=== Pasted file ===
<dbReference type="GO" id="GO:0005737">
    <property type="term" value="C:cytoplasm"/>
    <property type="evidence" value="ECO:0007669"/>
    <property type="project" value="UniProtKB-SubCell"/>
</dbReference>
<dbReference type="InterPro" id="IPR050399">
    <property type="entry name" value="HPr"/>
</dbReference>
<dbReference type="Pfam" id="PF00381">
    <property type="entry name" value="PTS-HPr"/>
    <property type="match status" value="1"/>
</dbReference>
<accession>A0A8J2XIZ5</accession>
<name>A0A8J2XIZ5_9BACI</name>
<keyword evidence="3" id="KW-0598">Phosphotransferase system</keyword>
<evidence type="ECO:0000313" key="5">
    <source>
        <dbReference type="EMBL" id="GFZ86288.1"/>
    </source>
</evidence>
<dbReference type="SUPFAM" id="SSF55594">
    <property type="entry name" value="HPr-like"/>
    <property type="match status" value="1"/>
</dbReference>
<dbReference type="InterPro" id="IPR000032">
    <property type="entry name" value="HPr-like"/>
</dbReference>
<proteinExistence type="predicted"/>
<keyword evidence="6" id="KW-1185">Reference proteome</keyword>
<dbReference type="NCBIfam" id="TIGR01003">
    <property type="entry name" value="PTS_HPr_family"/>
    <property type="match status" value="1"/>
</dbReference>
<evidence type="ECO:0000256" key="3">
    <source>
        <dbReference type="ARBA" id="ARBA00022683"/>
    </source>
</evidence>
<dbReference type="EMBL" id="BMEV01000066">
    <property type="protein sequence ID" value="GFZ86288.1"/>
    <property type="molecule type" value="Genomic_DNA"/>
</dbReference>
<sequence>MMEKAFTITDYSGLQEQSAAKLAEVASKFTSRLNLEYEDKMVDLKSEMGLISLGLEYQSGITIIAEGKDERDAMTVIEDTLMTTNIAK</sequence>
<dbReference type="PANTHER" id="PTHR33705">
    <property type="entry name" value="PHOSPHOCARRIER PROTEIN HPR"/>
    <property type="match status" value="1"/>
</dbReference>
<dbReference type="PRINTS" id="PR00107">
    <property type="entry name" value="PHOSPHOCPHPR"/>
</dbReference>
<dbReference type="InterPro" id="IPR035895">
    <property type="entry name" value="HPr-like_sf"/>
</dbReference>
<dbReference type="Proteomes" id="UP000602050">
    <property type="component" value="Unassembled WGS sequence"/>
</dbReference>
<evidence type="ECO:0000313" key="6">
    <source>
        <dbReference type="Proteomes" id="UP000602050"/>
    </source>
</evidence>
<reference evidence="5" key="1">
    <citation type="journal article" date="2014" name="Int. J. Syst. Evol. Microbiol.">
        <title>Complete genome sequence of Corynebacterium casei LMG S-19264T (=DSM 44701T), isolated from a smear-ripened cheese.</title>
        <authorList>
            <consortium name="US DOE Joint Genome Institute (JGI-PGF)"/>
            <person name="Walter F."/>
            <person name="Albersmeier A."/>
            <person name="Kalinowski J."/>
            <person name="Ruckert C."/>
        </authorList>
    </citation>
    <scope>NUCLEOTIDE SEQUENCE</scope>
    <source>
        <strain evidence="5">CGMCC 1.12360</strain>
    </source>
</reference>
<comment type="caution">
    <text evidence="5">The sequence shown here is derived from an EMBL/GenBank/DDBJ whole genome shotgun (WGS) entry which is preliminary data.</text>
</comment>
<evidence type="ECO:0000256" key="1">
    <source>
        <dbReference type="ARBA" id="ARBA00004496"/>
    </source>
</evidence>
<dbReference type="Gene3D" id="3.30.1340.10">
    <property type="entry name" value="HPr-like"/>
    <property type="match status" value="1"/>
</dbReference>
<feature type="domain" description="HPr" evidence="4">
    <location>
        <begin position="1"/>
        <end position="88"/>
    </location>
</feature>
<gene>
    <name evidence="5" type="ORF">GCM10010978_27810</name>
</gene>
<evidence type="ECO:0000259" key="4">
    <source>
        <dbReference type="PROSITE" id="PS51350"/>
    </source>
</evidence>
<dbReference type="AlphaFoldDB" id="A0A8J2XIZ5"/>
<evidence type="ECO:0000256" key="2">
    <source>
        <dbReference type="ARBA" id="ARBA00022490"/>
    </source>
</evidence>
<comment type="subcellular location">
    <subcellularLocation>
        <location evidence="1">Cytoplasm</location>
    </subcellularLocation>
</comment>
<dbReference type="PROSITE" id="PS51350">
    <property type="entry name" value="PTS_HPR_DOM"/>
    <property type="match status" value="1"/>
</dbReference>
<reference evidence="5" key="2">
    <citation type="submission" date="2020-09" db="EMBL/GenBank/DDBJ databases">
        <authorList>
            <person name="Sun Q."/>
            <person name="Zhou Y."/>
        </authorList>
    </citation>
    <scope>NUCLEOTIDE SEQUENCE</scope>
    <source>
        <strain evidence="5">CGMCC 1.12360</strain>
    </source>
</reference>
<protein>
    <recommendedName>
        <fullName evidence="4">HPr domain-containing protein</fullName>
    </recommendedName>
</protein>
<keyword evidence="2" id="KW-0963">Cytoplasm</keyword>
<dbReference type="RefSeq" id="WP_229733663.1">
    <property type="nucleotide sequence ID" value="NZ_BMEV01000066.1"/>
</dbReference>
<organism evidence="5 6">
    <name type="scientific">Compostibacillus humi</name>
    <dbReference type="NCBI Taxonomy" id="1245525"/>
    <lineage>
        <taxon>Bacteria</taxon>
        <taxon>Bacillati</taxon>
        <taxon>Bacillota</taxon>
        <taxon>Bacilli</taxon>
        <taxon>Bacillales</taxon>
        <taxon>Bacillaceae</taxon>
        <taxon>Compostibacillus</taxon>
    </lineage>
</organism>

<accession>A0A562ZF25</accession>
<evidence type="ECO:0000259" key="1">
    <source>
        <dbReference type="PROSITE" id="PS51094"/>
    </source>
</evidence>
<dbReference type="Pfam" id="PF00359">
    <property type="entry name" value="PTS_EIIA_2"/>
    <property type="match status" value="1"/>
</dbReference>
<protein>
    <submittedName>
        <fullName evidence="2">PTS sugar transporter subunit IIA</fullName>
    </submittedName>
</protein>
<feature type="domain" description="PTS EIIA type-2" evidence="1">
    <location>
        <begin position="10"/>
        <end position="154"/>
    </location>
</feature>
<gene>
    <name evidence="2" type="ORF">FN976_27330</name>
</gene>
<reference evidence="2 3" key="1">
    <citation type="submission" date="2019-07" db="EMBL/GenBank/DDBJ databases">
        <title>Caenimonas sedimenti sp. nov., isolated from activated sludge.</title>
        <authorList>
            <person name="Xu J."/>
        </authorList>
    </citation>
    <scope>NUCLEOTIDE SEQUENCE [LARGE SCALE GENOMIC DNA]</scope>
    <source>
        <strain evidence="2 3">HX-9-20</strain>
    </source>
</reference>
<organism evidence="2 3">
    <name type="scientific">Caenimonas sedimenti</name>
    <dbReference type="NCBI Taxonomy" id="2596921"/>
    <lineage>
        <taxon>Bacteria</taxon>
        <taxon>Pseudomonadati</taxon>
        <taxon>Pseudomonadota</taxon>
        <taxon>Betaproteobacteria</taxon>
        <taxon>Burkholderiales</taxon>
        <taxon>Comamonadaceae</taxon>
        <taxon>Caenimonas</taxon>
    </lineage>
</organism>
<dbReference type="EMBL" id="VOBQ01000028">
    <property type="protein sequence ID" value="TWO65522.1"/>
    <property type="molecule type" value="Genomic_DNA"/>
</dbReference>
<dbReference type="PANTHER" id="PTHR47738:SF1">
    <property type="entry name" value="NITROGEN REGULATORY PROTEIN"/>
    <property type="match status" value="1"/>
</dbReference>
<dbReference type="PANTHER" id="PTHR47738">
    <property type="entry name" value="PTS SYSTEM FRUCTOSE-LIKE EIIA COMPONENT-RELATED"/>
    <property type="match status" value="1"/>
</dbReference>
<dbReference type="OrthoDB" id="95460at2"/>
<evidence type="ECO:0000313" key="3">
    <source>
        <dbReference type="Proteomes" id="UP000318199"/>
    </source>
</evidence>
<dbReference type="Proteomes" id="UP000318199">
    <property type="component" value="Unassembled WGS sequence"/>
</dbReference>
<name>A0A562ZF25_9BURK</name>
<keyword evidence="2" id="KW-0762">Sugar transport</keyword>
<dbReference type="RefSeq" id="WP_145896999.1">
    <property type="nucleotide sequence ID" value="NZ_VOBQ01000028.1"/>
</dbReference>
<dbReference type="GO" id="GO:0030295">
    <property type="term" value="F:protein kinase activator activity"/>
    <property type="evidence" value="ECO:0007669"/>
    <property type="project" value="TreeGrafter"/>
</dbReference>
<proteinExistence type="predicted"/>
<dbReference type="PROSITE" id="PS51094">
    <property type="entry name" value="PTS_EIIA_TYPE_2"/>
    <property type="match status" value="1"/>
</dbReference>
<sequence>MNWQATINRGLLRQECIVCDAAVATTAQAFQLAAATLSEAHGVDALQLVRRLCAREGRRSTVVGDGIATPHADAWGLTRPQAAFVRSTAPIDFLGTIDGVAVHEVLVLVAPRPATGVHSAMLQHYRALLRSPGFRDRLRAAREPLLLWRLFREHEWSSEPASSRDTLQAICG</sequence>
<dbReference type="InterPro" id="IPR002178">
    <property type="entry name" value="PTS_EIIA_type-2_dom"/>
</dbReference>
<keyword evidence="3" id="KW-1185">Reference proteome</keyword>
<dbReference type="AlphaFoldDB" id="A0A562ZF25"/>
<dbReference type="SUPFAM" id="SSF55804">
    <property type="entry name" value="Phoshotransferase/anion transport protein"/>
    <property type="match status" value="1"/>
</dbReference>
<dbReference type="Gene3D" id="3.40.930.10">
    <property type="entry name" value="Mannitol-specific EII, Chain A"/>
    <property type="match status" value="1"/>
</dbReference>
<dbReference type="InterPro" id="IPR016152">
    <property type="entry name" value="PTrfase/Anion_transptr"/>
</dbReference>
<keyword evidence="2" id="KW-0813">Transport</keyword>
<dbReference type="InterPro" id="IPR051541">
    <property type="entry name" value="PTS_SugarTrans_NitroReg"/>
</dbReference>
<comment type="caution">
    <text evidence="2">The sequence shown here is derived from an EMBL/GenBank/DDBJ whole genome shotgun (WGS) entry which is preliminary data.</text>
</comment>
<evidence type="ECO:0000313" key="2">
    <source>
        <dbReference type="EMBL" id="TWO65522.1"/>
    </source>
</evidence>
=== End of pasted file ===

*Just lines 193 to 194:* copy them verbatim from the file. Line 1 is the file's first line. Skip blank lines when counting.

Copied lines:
        <taxon>Bacteria</taxon>
        <taxon>Pseudomonadati</taxon>